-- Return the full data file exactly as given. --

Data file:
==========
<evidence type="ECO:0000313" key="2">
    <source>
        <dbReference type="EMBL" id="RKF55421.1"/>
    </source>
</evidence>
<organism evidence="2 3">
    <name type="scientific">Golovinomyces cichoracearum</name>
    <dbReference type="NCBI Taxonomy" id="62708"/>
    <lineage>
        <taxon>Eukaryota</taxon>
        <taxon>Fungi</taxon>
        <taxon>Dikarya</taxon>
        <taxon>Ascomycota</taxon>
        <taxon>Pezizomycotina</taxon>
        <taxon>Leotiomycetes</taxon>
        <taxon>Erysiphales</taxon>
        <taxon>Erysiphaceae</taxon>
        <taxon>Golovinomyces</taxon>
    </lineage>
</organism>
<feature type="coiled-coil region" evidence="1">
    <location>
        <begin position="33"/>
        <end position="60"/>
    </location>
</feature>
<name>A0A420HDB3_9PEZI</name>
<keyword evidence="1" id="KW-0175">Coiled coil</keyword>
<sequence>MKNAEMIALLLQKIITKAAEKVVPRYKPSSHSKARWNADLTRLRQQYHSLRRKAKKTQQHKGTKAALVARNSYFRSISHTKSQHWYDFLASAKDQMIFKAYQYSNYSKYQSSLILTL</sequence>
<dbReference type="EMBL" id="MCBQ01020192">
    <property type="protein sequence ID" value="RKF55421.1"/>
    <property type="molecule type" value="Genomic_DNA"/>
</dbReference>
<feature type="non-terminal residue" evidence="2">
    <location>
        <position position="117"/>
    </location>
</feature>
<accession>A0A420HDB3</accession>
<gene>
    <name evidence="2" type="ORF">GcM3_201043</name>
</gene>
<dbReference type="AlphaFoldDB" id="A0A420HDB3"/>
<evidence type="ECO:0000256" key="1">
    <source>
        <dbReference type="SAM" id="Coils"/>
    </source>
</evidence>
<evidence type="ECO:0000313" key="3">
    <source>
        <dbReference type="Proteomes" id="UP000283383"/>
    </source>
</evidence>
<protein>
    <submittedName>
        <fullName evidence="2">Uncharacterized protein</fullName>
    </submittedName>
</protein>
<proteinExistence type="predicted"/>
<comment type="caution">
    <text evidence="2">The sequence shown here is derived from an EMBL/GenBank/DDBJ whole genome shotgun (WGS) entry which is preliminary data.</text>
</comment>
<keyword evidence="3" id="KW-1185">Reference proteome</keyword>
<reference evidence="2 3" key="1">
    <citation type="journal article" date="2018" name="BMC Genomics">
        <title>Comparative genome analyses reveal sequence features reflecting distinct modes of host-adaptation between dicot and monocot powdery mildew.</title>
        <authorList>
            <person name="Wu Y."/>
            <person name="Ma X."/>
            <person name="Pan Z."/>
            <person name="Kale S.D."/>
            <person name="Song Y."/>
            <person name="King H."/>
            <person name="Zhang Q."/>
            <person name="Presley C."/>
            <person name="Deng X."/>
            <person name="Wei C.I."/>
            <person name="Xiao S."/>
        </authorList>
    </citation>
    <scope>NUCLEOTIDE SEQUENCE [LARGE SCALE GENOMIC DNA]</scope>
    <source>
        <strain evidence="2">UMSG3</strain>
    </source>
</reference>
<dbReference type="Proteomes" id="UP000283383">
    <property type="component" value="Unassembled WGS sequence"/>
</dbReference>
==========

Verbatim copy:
<evidence type="ECO:0000313" key="2">
    <source>
        <dbReference type="EMBL" id="RKF55421.1"/>
    </source>
</evidence>
<organism evidence="2 3">
    <name type="scientific">Golovinomyces cichoracearum</name>
    <dbReference type="NCBI Taxonomy" id="62708"/>
    <lineage>
        <taxon>Eukaryota</taxon>
        <taxon>Fungi</taxon>
        <taxon>Dikarya</taxon>
        <taxon>Ascomycota</taxon>
        <taxon>Pezizomycotina</taxon>
        <taxon>Leotiomycetes</taxon>
        <taxon>Erysiphales</taxon>
        <taxon>Erysiphaceae</taxon>
        <taxon>Golovinomyces</taxon>
    </lineage>
</organism>
<feature type="coiled-coil region" evidence="1">
    <location>
        <begin position="33"/>
        <end position="60"/>
    </location>
</feature>
<name>A0A420HDB3_9PEZI</name>
<keyword evidence="1" id="KW-0175">Coiled coil</keyword>
<sequence>MKNAEMIALLLQKIITKAAEKVVPRYKPSSHSKARWNADLTRLRQQYHSLRRKAKKTQQHKGTKAALVARNSYFRSISHTKSQHWYDFLASAKDQMIFKAYQYSNYSKYQSSLILTL</sequence>
<dbReference type="EMBL" id="MCBQ01020192">
    <property type="protein sequence ID" value="RKF55421.1"/>
    <property type="molecule type" value="Genomic_DNA"/>
</dbReference>
<feature type="non-terminal residue" evidence="2">
    <location>
        <position position="117"/>
    </location>
</feature>
<accession>A0A420HDB3</accession>
<gene>
    <name evidence="2" type="ORF">GcM3_201043</name>
</gene>
<dbReference type="AlphaFoldDB" id="A0A420HDB3"/>
<evidence type="ECO:0000256" key="1">
    <source>
        <dbReference type="SAM" id="Coils"/>
    </source>
</evidence>
<evidence type="ECO:0000313" key="3">
    <source>
        <dbReference type="Proteomes" id="UP000283383"/>
    </source>
</evidence>
<protein>
    <submittedName>
        <fullName evidence="2">Uncharacterized protein</fullName>
    </submittedName>
</protein>
<proteinExistence type="predicted"/>
<comment type="caution">
    <text evidence="2">The sequence shown here is derived from an EMBL/GenBank/DDBJ whole genome shotgun (WGS) entry which is preliminary data.</text>
</comment>
<keyword evidence="3" id="KW-1185">Reference proteome</keyword>
<reference evidence="2 3" key="1">
    <citation type="journal article" date="2018" name="BMC Genomics">
        <title>Comparative genome analyses reveal sequence features reflecting distinct modes of host-adaptation between dicot and monocot powdery mildew.</title>
        <authorList>
            <person name="Wu Y."/>
            <person name="Ma X."/>
            <person name="Pan Z."/>
            <person name="Kale S.D."/>
            <person name="Song Y."/>
            <person name="King H."/>
            <person name="Zhang Q."/>
            <person name="Presley C."/>
            <person name="Deng X."/>
            <person name="Wei C.I."/>
            <person name="Xiao S."/>
        </authorList>
    </citation>
    <scope>NUCLEOTIDE SEQUENCE [LARGE SCALE GENOMIC DNA]</scope>
    <source>
        <strain evidence="2">UMSG3</strain>
    </source>
</reference>
<dbReference type="Proteomes" id="UP000283383">
    <property type="component" value="Unassembled WGS sequence"/>
</dbReference>